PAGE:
Nicosia the last divided city in the world
Steeped in history, Nicosia can be traced back to the Bronze Age. It has been the capital of Cyprus since the 11th century AD when it was a spectacular city with a royal palace and over 50 churches. In the 16th century the city was enclosed by the Venetian wall which was built to ward of an Ottoman attack. This wall, that is still standing in part today, was circular with eleven bastions and three gates. Settlements in Nicosia can be traced back as far as 2500 years BC when the first inhabitants settled in Mesaoria. In this era, the town was known as Ledra and was probable renamed Lefkosia after the son of Ptolemy I of Egypt whose name was Lefkos. Nicosia became the centre of administration of the island in the 9th or 10th century and it was the seat of the Byzantine government during this period.
In 1191 Richard the Lionheart became the ruler of the island after leading a crusade that defeated the then ruler Isaac Comnenos. He sold the island to the Templars soon after but their rule did not last long as the Nicosians revolted and drove them out of the city. The King of Jerusalem bought Cyprus from the Templars and ruled the island until 1489AD when they were forced to hand over administration to the Venetians. They built the fortifying walls that still surround the city in 1567. In 1570 the Ottomans marched on the city and massacred those that defended the city and the rest of the population became prisoners.
In 1878 the administration of the island was transferred to the British Empire. The British remained in power until the struggle for liberation began in 1955. The majority of the Greek Cypriots wanted to be united with Greece and this caused conflict with the Turkish Cypriots on the island. After a long struggle with the underground movement EOKA the British finally relinquished control of the island in 1959. Archbishop Makarios returned from exile and the preparations were made for Cyprus’ independence. Makarios was elected president of the Republic of Cyprus and Nicosia was officially named the capital of Cyprus.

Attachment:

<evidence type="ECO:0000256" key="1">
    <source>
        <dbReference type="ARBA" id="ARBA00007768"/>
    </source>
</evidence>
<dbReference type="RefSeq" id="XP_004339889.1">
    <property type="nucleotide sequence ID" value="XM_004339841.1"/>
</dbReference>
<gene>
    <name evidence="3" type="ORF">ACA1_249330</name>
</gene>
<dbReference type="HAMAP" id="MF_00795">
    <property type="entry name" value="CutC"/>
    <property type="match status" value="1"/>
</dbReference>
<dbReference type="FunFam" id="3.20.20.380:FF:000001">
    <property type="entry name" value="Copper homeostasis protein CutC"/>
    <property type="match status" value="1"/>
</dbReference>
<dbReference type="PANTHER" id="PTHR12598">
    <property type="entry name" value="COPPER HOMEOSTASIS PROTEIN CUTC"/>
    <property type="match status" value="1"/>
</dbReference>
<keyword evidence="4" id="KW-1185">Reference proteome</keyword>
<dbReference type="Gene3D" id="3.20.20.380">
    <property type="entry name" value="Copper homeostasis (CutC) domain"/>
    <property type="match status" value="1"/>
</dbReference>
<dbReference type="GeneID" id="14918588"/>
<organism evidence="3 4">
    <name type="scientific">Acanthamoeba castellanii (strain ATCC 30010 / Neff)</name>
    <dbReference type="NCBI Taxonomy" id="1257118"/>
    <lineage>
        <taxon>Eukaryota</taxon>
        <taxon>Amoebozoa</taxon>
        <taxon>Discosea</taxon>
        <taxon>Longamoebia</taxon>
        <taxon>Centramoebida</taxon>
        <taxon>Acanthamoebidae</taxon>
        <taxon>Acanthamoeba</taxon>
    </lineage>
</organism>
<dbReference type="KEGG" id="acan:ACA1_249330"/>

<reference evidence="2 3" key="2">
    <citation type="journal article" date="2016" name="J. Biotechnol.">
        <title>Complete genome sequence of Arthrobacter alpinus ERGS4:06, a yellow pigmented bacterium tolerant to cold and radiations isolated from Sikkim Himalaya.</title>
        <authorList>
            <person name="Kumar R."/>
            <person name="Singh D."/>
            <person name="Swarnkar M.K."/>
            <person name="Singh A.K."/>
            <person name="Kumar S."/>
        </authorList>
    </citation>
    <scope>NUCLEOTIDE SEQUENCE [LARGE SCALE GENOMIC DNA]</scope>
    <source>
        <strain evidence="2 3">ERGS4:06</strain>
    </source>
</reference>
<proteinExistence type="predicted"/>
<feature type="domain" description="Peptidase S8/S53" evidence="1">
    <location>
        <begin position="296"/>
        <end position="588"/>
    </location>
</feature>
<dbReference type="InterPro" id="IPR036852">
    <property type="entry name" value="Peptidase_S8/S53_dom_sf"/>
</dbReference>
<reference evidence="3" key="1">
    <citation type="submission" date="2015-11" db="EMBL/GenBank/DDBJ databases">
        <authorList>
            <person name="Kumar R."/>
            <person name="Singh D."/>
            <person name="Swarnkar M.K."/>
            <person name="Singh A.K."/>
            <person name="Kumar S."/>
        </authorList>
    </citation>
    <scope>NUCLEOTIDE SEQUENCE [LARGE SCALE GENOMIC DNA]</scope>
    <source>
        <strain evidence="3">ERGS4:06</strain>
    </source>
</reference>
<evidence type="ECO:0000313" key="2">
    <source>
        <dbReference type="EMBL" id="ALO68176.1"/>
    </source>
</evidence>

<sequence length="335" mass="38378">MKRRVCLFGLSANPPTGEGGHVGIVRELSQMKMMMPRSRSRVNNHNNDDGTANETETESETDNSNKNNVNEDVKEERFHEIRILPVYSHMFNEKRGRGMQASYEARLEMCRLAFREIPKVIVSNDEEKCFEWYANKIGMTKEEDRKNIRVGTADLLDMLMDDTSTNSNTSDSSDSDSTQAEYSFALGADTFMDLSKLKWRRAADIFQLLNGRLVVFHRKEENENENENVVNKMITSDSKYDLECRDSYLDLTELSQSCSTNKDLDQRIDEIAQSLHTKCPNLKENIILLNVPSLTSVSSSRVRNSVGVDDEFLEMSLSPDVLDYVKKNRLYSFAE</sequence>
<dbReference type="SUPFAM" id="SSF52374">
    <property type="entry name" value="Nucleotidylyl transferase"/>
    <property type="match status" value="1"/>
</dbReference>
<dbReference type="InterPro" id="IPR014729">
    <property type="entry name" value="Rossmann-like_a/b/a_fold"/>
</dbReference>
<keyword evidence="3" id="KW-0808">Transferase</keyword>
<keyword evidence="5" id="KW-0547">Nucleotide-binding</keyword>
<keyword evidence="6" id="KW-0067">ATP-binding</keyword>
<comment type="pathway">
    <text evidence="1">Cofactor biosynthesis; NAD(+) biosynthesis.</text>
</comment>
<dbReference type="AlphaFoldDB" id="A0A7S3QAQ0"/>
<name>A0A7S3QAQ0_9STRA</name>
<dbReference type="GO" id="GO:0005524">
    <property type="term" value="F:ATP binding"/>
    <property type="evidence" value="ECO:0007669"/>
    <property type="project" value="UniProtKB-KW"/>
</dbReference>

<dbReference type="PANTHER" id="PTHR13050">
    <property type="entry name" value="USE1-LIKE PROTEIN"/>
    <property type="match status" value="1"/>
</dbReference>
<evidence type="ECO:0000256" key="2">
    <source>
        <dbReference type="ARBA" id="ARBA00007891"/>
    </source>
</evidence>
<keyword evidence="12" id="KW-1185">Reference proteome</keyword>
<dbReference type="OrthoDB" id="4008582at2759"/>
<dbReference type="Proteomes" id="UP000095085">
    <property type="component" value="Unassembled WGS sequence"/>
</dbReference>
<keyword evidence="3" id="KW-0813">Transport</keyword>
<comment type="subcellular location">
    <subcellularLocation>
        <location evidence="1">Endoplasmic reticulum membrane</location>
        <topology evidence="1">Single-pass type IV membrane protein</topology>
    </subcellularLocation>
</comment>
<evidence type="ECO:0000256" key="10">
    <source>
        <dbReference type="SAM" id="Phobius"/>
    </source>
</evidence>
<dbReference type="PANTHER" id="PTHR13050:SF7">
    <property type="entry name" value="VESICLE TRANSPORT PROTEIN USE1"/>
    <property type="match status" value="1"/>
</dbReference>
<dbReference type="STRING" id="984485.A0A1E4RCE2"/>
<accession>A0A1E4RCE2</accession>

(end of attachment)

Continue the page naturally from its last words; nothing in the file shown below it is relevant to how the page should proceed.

In 1963 skirmishes broke out between the Greek and Turkish communities and the City was divided into Greek and Turkish quarters, this was named the ‘green line’. In July 1974 a coup was attempted against the Cypriot government which gave Turkey the pretext to invade the island on the 20th July. There was much bloodshed, which got worse after the second invasion on the 14th August 1974. The tragic results of this invasion resulted with thousands killed and over 180,000 displaced refugees. There were also 1619 missing in action. The dividing line that resulted saw 37% of the island under Turkish occupation. The Green line that still separates the country in two, also divided the city of Nicosia. In 1975 the Turkish Cypriot community declared the Turkish Federated State of Cyprus and in 1983 they proclaimed their independence and became the Turkish Republic of Northern Cyprus, which is only recognized worldwide by Turkey.
The Green Line that separated the two communities was closed off from 1974 to 2003 with no one allowed to cross on either side. In April 2003 the Ledra Palace crossing was opened and for the first time crossing over the green line was allowed. Nicosia still remains the only city in the world that has two time zones and is separated into two communities.
Nicosia is a very interesting city to visit, it has well preserved ancient Venetian style architecture, historical monuments and churches. Nicosia is well known for its cultural life with numerous interesting museums to see. Nicosia is a large city and it is administered by several municipalities. It is the largest city in Cyprus and offers a wide variety of cultural events including art exhibitions, musical and theatrical events. Nicosia also has excellent educational facilities with most of the universities on the island situated in and around the city. It has the largest student community on the island and 8 universities.
Nicosia is also the financial and business centre of Cyprus. Headquarters for all large financial establishments are all in Nicosia. There are many International businesses that have Nicosia as their base. Sports also play a big part in Cyprus, especially soccer. Nicosia is home to three of the major Cypriot league teams and has the biggest stadiums and venues on the island.